Sunday, February 21, 2010
I was surprised and very disappointed when the article in Feb. 7 Steamboat Pilot & Today, while discussing various issues concerning the proposed Steamboat 700, quoted Chris Wilson, director of the city’s Parks, Open Space and Recreational Services Department, as saying that a grant could fund an extension of the Yampa River Core Trail to the Steamboat 700 development via an underpass of U.S. Highway 40.
Obviously, this will be a huge project and a big expense, but I was not only surprised but really disappointed because some of the core trails in our town still are in need of being finished so people can use them. Specifically, I call the city’s attention to the unfinished section of trail in my neighborhood. My home is located on Hunters Drive, and across the street from our home is a fairly large pond with an earthen dam holding the water, except at the south end of the earthen dam there is a break in the dam to allow some water to pass out and run down and away from the dam in a streambed that has been there for many years.
Leading up this earthen dam on the north side of the pond is a concrete trail that weaves back and forth through various neighborhoods until it gets to the earthen dam. Then, there is a very rough and narrow man-made path in the weeds on the top of the dam to the point where the break in the dam is located. Beyond the break in the dam, there are more trails that go up toward the ski mountain and surrounding mountains for quite a distance, passing through more neighborhoods.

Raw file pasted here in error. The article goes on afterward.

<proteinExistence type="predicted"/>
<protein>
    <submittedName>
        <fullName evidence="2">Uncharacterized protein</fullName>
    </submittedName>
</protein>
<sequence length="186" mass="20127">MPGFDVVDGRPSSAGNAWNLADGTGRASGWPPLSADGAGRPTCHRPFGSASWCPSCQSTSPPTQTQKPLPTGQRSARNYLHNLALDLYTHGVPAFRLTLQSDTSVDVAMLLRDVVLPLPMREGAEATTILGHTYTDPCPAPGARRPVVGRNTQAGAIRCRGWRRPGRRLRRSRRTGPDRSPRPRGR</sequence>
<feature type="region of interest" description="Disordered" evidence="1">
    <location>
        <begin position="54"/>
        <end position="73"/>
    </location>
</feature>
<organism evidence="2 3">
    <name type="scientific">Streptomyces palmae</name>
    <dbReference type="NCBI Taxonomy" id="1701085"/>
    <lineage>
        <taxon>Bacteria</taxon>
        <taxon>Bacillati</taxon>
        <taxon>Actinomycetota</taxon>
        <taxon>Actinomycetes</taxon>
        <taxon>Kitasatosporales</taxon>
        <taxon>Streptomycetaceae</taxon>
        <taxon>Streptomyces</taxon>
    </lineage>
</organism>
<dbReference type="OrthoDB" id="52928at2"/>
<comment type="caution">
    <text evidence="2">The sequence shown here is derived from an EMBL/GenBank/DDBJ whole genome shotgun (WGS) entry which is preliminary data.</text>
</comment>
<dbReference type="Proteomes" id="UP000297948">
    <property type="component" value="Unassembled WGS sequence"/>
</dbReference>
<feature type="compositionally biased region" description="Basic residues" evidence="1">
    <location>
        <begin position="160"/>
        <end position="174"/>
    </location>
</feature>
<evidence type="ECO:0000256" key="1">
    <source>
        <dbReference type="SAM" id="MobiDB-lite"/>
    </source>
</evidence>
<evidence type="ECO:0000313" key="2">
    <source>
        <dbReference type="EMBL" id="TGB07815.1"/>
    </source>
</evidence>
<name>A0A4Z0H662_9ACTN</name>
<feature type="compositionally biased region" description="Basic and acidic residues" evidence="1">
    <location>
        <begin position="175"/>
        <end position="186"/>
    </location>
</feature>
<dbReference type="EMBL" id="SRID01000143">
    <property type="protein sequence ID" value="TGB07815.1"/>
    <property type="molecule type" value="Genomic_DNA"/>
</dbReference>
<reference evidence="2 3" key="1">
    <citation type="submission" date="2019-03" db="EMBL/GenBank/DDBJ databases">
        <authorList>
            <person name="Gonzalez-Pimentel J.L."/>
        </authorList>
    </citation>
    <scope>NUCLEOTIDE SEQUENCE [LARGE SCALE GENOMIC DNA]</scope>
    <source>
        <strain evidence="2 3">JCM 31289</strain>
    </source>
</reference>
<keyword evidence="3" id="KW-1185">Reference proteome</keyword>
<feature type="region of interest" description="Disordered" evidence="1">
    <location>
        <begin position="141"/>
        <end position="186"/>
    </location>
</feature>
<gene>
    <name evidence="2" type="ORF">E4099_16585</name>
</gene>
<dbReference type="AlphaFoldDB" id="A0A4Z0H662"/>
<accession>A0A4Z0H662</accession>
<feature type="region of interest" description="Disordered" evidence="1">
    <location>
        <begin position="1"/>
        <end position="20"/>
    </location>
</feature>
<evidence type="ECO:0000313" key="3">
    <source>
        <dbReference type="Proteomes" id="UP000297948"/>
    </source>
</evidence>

People trying to use the trail on both sides of the earthen dam must slowly climb down one side of the break in the dam, hop from boulder to boulder in the streambed, and then climb up the other side of the break in the dam to get to the trails again. I have seen a number of people fall while trying to go down and up the break in the earthen dam. It is even more difficult in wet weather because the dirt on either side of the break becomes very slippery, and the boulders in the streambed also are very slippery. Obviously, many people turn back rather than try to get past the break in the earthen dam described previously.
Why could the city not use some of this “available” money to first finish the trails in various neighborhoods, including finishing the trail over the earthen dam in our neighborhood and by building a small bridge over the break in the earthen dam to make this part of the trail totally usable to the residents of Steamboat Springs before spending a huge sum of money on an expansion of the Core Trail in or to the proposed Steamboat 700 development?
James A. Humphrey